In June, Simonne Mitchelson, a winemaker in Los Olivos, California, had an idea: a scholarship fund to attract Black talent into the world of wine, where non-white managers and business owners are anomalous. Most visitors to the wine region that stretches across the state’s Central Coast notice its natural beauty, characterized by lattices of grape vines cover hilly, green terrain like the grid of blueprint paper, buttressed by a Mediterranean-like coastline. What for some might be less apparent is the racial monotony of the region’s leadership and landowners. For Mitchelson, who is Black, it’s been a challenge to assimilate. “When I bring up that diversity is an issue—and that it’s isolating, people have gotten very defensive,” she said. “From those interactions, I feel like I’ve had to make myself more palatable and not bring it up. I feel like I’m walking on egg shells.”
Nearby Cal Poly-San Luis Obispo has a single Black undergraduate in its nearly 300-member wine and viticulture program. Finding support for her idea wasn’t difficult. Several wineries quickly lined up, expressing interest.* She reached out to some “big voices in this community,”—a vineyard owner and a winemaker—to sell them on the idea. Mitchelson’s appeal was met with enthusiasm, and bewilderment. “I had no idea this was going on,” Mitchelson remembers one potential donor texting her. The winery owner said she came from an “older generation,” for whom the issue is less acute, and that she personally shouldn’t be blamed for the industry’s lack of diversity. Mitchelson understood that while this was not the intention of the industry, it was now their responsibility.
In the mostly white world of wine, conversations on race have largely stayed off the agenda—until now: In the two months since the June George Floyd protests, some Black winemakers have called out the racism in their industry. “Everybody has the same problems,” said Dan Johnson, a Black Napa Valley vineyard owner and lawyer practicing antitrust and trade lawyer in San Francisco. “But the problem with racism? Add another 30-pound bag, at least. Instead of carrying three, I have to carry four.”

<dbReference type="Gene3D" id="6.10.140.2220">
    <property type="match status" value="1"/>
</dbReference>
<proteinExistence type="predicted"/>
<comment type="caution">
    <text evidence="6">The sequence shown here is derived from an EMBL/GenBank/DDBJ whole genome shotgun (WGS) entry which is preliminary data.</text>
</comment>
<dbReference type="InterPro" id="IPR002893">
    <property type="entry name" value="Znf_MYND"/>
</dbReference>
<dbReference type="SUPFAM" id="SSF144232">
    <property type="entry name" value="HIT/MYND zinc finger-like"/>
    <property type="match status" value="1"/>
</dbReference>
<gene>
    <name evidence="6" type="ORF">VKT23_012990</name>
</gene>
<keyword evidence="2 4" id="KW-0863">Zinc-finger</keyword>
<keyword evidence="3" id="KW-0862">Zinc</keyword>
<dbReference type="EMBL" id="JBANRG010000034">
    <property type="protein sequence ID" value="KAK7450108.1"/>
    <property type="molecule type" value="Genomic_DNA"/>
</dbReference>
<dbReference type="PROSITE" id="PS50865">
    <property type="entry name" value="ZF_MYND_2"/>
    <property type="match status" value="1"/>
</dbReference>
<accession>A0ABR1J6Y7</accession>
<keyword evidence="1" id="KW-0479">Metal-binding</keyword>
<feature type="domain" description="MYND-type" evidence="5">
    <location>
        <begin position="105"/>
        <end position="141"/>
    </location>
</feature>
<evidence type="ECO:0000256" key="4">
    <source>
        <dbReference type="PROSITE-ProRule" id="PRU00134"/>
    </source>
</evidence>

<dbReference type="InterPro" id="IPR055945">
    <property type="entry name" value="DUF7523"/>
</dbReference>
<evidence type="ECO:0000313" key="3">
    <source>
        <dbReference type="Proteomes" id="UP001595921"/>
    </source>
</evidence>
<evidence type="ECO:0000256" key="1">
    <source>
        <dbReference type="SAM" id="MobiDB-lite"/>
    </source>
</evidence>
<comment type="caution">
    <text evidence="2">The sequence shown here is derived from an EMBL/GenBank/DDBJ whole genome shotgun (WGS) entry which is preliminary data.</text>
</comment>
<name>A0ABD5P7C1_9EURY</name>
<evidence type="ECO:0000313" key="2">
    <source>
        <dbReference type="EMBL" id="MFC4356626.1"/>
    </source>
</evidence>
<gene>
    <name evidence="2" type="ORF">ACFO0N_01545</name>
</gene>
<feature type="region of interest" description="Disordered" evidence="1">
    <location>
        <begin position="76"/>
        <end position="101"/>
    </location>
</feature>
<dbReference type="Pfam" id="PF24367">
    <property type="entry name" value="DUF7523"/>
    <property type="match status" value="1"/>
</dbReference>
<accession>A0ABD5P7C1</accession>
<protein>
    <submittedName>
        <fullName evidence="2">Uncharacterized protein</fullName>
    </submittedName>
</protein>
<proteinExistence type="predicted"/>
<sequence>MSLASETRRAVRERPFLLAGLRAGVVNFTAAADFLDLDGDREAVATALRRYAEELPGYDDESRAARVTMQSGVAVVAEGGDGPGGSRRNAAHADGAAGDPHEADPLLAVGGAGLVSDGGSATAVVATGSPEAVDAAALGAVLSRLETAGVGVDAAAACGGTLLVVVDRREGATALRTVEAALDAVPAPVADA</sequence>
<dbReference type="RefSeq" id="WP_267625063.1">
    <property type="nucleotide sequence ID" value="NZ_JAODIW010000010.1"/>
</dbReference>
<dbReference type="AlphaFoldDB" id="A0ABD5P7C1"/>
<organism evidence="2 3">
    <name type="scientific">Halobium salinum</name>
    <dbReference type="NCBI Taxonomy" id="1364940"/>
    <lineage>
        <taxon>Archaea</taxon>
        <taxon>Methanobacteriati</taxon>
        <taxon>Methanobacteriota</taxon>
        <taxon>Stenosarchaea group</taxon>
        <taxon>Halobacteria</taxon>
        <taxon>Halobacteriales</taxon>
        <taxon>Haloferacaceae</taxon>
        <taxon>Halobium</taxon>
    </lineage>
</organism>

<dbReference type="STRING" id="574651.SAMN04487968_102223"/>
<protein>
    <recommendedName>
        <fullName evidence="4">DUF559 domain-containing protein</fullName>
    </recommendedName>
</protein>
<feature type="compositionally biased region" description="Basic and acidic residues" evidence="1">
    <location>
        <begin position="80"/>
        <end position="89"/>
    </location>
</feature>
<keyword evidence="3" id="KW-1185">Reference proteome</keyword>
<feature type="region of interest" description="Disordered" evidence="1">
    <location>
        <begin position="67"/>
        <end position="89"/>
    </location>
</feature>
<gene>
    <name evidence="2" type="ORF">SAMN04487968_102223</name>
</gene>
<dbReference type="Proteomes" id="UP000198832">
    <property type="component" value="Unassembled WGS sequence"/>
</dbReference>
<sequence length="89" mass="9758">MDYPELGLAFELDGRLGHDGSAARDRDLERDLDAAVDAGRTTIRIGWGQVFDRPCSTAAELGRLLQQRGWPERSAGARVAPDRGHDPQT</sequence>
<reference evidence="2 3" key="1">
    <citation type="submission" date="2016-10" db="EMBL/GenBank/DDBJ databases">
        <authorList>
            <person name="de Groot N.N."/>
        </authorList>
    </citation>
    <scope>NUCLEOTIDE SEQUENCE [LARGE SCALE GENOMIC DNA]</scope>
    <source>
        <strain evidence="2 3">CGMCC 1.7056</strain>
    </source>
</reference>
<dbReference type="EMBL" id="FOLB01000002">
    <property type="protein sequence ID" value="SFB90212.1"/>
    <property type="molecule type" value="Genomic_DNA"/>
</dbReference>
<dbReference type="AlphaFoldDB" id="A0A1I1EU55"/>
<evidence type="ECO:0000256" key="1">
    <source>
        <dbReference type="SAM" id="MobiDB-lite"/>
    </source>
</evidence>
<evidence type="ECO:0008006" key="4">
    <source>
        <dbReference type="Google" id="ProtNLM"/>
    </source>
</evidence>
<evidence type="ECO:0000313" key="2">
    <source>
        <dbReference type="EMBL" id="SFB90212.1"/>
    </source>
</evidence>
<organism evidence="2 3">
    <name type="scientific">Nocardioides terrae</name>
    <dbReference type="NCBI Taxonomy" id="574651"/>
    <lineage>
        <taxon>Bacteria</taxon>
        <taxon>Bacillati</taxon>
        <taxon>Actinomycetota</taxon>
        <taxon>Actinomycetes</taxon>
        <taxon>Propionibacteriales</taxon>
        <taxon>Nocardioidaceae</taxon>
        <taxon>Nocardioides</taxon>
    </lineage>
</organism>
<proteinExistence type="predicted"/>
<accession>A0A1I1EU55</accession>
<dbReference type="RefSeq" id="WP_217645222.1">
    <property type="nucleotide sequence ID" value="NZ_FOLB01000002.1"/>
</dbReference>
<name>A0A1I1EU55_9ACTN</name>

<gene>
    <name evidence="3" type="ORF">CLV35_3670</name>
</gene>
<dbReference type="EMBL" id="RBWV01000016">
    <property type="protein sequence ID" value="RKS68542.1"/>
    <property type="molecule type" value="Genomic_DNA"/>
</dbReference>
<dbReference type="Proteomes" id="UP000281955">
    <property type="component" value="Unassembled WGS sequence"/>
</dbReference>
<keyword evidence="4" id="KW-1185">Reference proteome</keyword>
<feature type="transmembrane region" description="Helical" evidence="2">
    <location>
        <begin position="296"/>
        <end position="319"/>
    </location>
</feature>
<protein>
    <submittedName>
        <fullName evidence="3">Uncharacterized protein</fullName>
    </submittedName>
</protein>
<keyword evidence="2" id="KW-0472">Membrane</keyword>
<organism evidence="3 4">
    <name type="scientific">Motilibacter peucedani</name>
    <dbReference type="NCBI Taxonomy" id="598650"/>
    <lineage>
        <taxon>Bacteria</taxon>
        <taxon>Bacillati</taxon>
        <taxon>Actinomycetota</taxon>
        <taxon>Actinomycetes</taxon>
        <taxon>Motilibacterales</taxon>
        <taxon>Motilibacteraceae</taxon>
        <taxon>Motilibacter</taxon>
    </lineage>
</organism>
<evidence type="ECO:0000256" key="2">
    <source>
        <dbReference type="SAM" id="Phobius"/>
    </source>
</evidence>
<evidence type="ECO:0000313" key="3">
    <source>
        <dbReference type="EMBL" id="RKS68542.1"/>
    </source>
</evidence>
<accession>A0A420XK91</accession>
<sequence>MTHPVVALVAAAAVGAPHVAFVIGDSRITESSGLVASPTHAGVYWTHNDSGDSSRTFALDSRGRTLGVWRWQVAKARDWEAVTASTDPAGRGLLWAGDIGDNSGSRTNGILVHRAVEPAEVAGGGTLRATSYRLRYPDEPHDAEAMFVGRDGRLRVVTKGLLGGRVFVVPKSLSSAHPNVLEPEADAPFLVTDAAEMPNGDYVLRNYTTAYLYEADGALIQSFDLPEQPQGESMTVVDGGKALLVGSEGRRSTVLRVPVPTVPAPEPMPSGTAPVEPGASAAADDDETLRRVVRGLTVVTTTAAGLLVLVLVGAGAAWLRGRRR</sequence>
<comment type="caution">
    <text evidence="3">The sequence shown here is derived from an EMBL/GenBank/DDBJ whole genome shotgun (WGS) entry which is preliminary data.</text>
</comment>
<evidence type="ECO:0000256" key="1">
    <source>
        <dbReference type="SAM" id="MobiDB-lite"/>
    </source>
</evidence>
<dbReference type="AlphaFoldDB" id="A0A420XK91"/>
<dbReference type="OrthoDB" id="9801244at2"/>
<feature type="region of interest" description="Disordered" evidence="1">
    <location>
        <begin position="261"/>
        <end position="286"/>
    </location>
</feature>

The last 50 years have seen a vast expansion of the wine industry at breakneck speed, leading to jumps in wine country property values and market saturation. Today, wine is a $62 billion industry in the United States; in California, it makes up an entire percent of the $3.2 trillion economy. Napa and Sonoma counties, seen as backwaters of the wine world until the mid-1970s, have become some of the foremost production regions on earth. But not everyone has profited in these boom times. “Most minorities don’t own the dirt,” Johnson says. In fact, those jumps in costs make entry into the sector even more cost-prohibitive. “You understand, this is some of the most expensive soil in the world.”
Wine has always been a risky economic endeavor. Johnson, who owns a three-acre plot of land in Napa, waited three years for a commercial yield of cabernet sauvignon grapes from the vines he put down. Another two years went by before the grapes reached a bottle, and at least another year for the wine to age before it’s sold. “Imagine, you’re out seven years before you’re selling anything,” he said. “That’s the financial reality.” According to James Lapsley, a retired UC Davis wine historian, that seven-year startup period can create a financial barrier that disproportionately affects Black communities. “If Black Americans have less access to capital than do whites, either in the form of family wealth or access to banks,” he wrote in an email, “then we would expect [there] would be fewer owners relative to their [population] proportion in America.”
Correction: An earlier version of this article misstated the status of fundraising efforts.